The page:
Wahoo Core Leg Rust

ColinJ

Puzzle game developer
I don't know, but you are obviously suffering from a similar problem to what rotted my turbo trainer in one winter!

I used to get a major sweat on every session and that dripped down onto the turbo frame. I always wiped it down with a towel afterwards, but I didn't notice the sweat that had run round underneath. The salty water quickly rusted it from below.
 
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a.twiddler

Über Member
Could that be the basis of a warranty claim? Surely the manufacturer knows that people sweat when exerting themselves and the equipment should be capable of withstanding the long term effects of this.

Just a thought from someone who does not use such things but expects stuff that you buy to be fit for purpose.
 

ColinJ

Puzzle game developer
Could that be the basis of a warranty claim? Surely the manufacturer knows that people sweat when exerting themselves and the equipment should be capable of withstanding the long term effects of this.

Just a thought from someone who does not use such things but expects stuff that you buy to be fit for purpose.
If you ride your bike outdoors in the winter when the roads have been gritted and don't wash the salty crap off, the bike can pay the price pretty quickly... :whistle:

I had it happen in less than one day after I went out for a quick Christmas morning ride a few years back. I was under strict instructions to be back in time for Christmas dinner so I rushed home, and put my bike away still covered in salty grit because I didn't have time to clean it. I took the bike out into my back yard first thing on Boxing Day and discovered that the chain had rusted solid overnight!
Admittedly, in my case, the turbo trainer frame that rusted was painted so it should have been able to take a dousing in sweat. I had accidentally scratched the paintwork and that allowed the rust to start in the scratched areas.
 

a.twiddler

Über Member
If you ride your bike outdoors in the winter when the roads have been gritted and don't wash the salty crap off, the bike can pay the price pretty quickly... :whistle:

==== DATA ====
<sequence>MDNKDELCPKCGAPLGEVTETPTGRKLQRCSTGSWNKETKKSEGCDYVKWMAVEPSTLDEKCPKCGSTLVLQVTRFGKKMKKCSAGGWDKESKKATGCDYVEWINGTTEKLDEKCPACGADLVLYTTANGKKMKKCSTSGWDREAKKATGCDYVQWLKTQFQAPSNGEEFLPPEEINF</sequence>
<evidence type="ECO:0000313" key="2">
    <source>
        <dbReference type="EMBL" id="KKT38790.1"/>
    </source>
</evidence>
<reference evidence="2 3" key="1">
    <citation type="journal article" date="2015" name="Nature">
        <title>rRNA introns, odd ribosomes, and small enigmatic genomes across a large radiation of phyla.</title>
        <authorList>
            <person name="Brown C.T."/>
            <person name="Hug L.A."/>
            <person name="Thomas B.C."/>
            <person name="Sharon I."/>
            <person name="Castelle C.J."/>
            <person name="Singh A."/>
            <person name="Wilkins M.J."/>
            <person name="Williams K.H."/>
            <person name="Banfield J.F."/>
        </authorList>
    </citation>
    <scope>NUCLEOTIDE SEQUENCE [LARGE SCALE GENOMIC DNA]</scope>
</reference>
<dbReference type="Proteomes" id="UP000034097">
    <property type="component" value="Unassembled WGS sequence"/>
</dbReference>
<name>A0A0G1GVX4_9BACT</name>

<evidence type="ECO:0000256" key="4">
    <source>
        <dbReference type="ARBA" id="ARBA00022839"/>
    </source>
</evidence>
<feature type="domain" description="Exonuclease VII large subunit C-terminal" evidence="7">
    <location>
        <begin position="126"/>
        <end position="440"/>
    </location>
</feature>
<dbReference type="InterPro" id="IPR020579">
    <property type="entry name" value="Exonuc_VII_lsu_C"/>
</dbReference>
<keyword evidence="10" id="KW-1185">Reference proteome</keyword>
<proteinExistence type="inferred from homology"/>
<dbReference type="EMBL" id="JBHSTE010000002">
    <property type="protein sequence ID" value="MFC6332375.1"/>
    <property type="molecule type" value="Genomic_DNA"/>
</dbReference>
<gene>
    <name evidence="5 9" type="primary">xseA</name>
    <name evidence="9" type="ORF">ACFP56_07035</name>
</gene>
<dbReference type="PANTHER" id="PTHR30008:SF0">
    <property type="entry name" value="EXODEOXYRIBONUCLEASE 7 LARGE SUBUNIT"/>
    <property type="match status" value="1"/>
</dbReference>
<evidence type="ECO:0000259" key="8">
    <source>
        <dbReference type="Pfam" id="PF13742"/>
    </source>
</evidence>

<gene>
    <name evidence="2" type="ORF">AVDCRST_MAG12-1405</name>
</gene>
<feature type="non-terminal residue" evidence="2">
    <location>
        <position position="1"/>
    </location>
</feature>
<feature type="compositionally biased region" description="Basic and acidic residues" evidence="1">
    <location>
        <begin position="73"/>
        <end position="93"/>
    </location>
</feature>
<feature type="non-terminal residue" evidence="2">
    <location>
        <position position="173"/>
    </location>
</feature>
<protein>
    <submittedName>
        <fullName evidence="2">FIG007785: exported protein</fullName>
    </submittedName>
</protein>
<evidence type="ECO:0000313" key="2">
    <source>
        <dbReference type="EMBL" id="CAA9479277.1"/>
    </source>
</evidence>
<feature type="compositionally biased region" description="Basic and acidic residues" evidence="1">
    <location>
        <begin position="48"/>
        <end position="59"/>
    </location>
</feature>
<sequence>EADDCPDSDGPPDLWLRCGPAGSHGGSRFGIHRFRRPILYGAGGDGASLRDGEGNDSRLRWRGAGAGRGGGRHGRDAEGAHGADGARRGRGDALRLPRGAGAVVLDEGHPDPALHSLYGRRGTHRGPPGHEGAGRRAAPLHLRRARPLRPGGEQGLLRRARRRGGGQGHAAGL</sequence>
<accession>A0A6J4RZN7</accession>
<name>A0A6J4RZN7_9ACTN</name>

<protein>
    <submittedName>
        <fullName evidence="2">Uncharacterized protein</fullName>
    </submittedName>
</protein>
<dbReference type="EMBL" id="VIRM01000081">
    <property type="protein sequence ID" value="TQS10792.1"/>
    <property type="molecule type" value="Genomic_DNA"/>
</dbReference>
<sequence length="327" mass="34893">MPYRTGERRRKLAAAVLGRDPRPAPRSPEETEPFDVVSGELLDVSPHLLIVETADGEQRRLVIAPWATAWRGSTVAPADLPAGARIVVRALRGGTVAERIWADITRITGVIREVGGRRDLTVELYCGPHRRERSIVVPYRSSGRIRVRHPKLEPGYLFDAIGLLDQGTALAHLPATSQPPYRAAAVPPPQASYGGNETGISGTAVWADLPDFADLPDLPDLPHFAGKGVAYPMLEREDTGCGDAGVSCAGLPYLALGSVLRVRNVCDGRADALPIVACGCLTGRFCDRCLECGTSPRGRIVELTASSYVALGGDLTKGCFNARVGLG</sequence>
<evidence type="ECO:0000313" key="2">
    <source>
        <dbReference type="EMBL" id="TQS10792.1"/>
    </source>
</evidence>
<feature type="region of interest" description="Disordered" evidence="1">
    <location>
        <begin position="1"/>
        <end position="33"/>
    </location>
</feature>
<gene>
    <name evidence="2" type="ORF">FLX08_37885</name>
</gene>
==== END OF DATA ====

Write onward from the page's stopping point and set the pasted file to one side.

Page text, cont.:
Admittedly, in my case, the turbo trainer frame that rusted was painted so it should have been able to take a dousing in sweat. I had accidentally scratched the paintwork and that allowed the rust to start in the scratched areas.
If you use your car (Assuming you countenance such things) in winter do you wash it every time you use it to stop it turning into a pile of rust flakes overnight? The tedious business of going to work gets in the way, plus dark nights, and the general business of life. Yet somehow they are designed to last ten years or more. Commuter cyclists might have something to add to this, how ever do their bikes manage to survive? Even the odd scratch on a car is sufficiently undercoated to prevent rampant rust breaking out. There may be a cost difference but the principle is the same, particularly on a trainer that never goes outside.

Winter shouldn't take people by surprise, it happens every year.

It may be December outside, but it's always August in your armpits, and hot people drip sweat. Depends how old the item in question is, but the paint and protection doesn't seem to be very good. Paint and undercoating isn't just there to make things look pretty, it's there to protect too!

(Rant mode off)
 

ColinJ

Puzzle game developer
If you use your car (Assuming you countenance such things) in winter do you wash it every time you use it to stop it turning into a pile of rust flakes overnight?
I do NOT countenance such things! :laugh:

Modern cars are obviously a lot better than cars were a few decades ago. Cars back then actually DID turn into piles of rust flakes over just a few winters unless extra steps were taken to prevent it happening. My dad used to spray something inside all of the panels of his cars... 'Waxoil'*** (?), or something like that.

*** Ah - WAXOYL - that might be good for Wahoo Core Leg Rust treatment/prevention too?
 

a.twiddler

Über Member
I do NOT countenance such things! :laugh:

Modern cars are obviously a lot better than cars were a few decades ago. Cars back then actually DID turn into piles of rust flakes over just a few winters unless extra steps were taken to prevent it happening. My dad used to spray something inside all of the panels of his cars... 'Waxoil'*** (?), or something like that.

*** Ah - WAXOYL - that might be good for Wahoo Core Leg Rust treatment/prevention too?
Modern cars...modern consumer durables...the expectation is that they should be...durable. And this is in an age when so many things are allegedly disposable. Not like several decades ago when durability was apparently an optional extra. Perhaps the good old days weren't actually that good!
 

ColinJ

Puzzle game developer
Perhaps the good old days weren't actually that good!
They weren't! :laugh:

I got into electronics as a teenager because electronic kit was expensive and unreliable. I couldn't afford new prices, so I would get hold of broken amps etc. free/cheap and fix them. These days, electronic devices are not only way more affordable, they are way more reliable as well. Our TVs used to go wrong a couple of times a year. These days you would expect a TV to last at least a 5 year warranty period, and you would probably replace it before it ever broke down.
 
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